Nov 102013
 
What you have attached to the front of your camera does alter your point of view

I’m building out my Fujifilm X-Pro1 kit and I was on the fence about the Fujifilm XF 55-200mm F3.5-4.8 R LM OIS.  When shooting for myself or traveling I rarely find a need for a lens longer than 90mm (in 35mm full frame equivalent field of view (FOV)).  The FOV on this lens is 82.5mm to 300mm — that far end not being a place I spend a lot of time.  Also, I’m not a fan of lenses that change aperture while they zoom.  Aperture, in most shooting, is the control that has the most impact on the “look” of the picture and many photographers prefer to have all the exposure controls stay the same over the zoom range, especially if they are using a hand-held light meter or are using flash units.

Space Shuttle

Space Shuttle Enterprise.  (100mm; 1/25 sec @ f/6.4; freestanding)

(Notes:  (1) Click on the images to see them more clearly — it makes a big difference.  The pictures in the blog body were automatically downsampled to lower resolution to fit the column width.  (2) All the larger images you see after the “click” were down-sampled in PhotoShop to 50% of original cropped size in order to save loading time.  (3) All the photos were shot with the Fujifilm X-Pro1 — all at ISO 3200 with the exception of the Boeing 307, which was shot at ISO 6400.)

Engine cowl detail.

Engine cowl detail of Dornier Do 335 A-1 Pfeil.  (172mm; 1/20 sec. @ f/6.4; freestanding)

On the other hand, constant aperture lenses are heavier and more costly.  The engineering is more complex, lens elements are usually larger, and that means that the lens, overall, needs to be beefier.  My Nikon AF-S Nikkor 70-200mm f/2.8G ED VR II lens weighs 1,540 grams (3.40 lb).  The Fujifilm, on the other hand, comes in at only 580 grams (1.28 lb).  The Fuji is physically smaller, so hauling it around isn’t that much of a chore.  Both lens have optical image stabilization.

Self Portrait from Boeing.

Self Portrait from Boeing 307 Stratoliner…I’m the shape reflected in the propeller dome with the light at my feet.  Note the dust and lint.  (141mm; 1/40 sec @ f/8; freestanding)

Pondering the purchase, my research showed the Fuji lens was getting good reviews.  The image stabilization was reported to be very effective and the optics across most of the zoom range performed well.  Optical performance degrades a bit at the long end of the zoom, but that’s not as much of an issue for me.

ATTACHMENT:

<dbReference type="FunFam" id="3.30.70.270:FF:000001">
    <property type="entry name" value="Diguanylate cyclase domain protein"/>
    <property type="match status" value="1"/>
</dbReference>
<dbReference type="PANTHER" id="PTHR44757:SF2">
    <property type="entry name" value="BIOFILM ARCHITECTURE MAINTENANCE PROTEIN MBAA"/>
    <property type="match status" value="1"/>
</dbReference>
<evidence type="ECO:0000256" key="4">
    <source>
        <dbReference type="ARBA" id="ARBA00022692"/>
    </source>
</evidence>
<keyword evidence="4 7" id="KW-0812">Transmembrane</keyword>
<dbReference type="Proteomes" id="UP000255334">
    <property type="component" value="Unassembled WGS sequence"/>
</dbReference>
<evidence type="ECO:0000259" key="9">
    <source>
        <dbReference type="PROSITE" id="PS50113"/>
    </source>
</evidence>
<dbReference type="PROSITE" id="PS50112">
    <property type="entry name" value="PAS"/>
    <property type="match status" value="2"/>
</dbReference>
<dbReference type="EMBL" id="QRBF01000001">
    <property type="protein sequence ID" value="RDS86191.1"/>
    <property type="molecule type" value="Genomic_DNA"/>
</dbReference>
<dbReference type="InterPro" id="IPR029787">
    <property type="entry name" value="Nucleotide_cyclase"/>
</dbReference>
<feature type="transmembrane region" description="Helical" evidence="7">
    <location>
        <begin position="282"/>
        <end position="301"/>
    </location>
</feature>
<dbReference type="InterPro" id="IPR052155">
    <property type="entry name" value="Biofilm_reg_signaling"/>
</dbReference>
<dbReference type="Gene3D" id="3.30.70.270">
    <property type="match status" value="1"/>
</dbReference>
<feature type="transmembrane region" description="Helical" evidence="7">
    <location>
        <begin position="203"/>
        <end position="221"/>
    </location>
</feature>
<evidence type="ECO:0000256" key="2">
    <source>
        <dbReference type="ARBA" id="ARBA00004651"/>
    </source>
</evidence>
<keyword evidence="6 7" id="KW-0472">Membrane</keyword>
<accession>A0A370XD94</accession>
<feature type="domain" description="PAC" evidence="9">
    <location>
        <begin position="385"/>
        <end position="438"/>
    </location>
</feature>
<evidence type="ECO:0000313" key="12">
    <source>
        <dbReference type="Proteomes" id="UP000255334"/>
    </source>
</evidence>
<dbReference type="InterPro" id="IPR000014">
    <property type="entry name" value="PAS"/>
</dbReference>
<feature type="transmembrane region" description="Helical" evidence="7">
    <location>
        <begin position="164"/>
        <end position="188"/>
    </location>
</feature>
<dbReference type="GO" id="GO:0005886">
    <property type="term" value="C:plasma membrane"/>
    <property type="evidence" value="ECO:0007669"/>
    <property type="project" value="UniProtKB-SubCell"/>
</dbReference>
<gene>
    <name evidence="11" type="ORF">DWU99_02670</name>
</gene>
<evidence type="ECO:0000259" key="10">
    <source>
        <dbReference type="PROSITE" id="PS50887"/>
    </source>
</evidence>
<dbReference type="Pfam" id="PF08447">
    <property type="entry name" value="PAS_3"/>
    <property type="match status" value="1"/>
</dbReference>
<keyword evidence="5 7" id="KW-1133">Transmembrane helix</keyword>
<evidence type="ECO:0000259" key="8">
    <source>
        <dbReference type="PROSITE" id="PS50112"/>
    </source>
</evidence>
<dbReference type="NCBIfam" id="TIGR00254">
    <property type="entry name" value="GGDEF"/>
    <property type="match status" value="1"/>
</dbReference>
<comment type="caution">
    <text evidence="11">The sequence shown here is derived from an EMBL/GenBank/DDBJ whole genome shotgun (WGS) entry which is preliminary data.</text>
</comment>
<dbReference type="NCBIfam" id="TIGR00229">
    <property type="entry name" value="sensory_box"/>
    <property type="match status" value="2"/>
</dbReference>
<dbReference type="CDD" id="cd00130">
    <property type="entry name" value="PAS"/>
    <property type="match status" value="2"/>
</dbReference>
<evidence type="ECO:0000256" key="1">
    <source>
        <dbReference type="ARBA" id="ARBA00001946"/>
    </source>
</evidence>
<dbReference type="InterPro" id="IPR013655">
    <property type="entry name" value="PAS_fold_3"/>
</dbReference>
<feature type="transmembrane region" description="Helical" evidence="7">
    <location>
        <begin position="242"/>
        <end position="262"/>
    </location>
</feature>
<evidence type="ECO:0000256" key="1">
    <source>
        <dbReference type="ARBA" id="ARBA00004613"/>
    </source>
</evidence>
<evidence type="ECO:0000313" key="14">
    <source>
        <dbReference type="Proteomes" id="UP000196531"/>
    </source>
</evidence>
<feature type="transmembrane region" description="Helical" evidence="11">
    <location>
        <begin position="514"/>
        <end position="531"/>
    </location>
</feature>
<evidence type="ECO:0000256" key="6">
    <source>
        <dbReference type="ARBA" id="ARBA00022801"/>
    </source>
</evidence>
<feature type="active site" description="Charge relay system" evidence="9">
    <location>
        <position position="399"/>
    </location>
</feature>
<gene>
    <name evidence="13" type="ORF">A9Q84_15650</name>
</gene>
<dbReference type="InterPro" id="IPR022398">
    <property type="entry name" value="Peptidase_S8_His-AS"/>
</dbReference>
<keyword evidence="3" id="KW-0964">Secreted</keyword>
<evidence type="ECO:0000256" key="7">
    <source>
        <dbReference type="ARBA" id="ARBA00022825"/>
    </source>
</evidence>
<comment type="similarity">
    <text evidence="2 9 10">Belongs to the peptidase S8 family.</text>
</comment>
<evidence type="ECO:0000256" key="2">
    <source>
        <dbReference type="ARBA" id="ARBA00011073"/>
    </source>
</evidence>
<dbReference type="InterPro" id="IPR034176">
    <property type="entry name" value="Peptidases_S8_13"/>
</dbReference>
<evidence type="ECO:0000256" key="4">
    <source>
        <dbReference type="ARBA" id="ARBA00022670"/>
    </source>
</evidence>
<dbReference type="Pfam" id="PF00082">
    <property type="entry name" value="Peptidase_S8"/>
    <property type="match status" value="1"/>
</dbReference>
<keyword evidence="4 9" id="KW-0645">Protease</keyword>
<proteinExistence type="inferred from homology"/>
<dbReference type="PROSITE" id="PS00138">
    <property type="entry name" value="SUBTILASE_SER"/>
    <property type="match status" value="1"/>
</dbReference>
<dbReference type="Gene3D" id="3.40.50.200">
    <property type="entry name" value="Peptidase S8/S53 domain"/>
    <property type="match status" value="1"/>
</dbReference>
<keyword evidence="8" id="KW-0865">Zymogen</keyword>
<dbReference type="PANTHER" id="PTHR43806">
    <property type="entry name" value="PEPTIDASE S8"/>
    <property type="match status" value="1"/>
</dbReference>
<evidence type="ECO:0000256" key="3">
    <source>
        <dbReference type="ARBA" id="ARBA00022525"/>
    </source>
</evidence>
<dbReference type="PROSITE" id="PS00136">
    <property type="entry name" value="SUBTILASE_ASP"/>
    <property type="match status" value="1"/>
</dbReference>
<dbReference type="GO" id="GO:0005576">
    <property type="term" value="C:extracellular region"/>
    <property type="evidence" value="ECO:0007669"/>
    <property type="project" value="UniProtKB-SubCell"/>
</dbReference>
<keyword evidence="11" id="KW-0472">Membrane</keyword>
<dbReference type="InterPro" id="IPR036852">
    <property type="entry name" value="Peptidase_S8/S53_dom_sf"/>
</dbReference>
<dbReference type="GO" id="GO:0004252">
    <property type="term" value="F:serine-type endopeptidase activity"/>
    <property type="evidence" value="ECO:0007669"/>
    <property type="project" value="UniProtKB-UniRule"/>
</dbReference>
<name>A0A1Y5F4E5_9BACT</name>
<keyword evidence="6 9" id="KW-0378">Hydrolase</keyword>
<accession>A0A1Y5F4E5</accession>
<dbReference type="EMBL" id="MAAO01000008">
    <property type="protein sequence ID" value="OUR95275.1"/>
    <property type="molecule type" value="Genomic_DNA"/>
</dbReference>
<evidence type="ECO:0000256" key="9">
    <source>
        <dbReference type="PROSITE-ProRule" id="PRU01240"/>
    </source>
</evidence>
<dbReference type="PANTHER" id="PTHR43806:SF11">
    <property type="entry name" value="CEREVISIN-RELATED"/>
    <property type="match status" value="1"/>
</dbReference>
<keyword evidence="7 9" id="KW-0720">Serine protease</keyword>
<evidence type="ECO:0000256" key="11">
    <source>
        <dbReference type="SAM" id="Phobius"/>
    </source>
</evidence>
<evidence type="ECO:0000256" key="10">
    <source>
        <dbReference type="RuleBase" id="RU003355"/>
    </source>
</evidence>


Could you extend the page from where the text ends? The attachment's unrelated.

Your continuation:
Corsair.

Vought F4U-1D Corsair.  (149mm; 1/70 sec. @ f/5.6; freestanding)

So I wrote out a check (the advantage of shopping locally — PhotoCraft in Burke, VA) and the next day I visited the National Air and Space Museum Udvar-Hazy facility near Dulles International Airport.  As some of you know, this is my lens and camera test venue.  The displays inside don’t change that much, but the lighting can be a real challenge….Fairly dim inside combined with the mixed-source lighting, so the photographer is presented with ample opportunities to really blow shots.  The longer and slower the lens — the more those opportunities present themselves.  (There are some photos from this session that will never see the light of your monitor.)

Cockpit

Lockheed T-33A Shooting Star cockpit.  (90mm; 1/17 sec @ f/5.0; supported by handrail)

So…Pictures close up.

Cockpit

Globe Swift GC-1A cockpit.  (200mm; 1/30 sec. @ f/6.4; supported by handrail)

View

Ryan PT-22A Recruit.  (156mm; 1/50 sec. @ f/4.5; freestanding)

Rotary Engine

Nieuport 28C-1 rotary engine & cowl.  Note the dust on the propeller.  (67mm; 1/15 sec. @ f/6.4; supported by column)

Tail Gunner position on the B-29 "Enola Gay".

Tail Gunner position on the B-29 “Enola Gay”.  (200mm; 1/40 sec. @ f/4.8; supported by handrail.  This is pretty much the extreme shot:  slow shutter speed, lens fully zoomed and wide open.  But the rivet and hinge detail still holds up well.)

Post Processing (PP):  Raw conversion by PictureCode’s Photo Ninja running inside Adobe Photoshop CS6 — includes Noise Ninja and some adjustment for detail and highlights.  Continued PP in Photoshop including conversion to a PSD file, curves (for a black point and, if available, a white point),  cropping,  color balance, etc.  A final pass with NIK Viveza 2, which gives you a last chance to see how the image looks and adjust lightness, saturation, shadows, etc.  Then saving for Web JPEG in PhotoShop.

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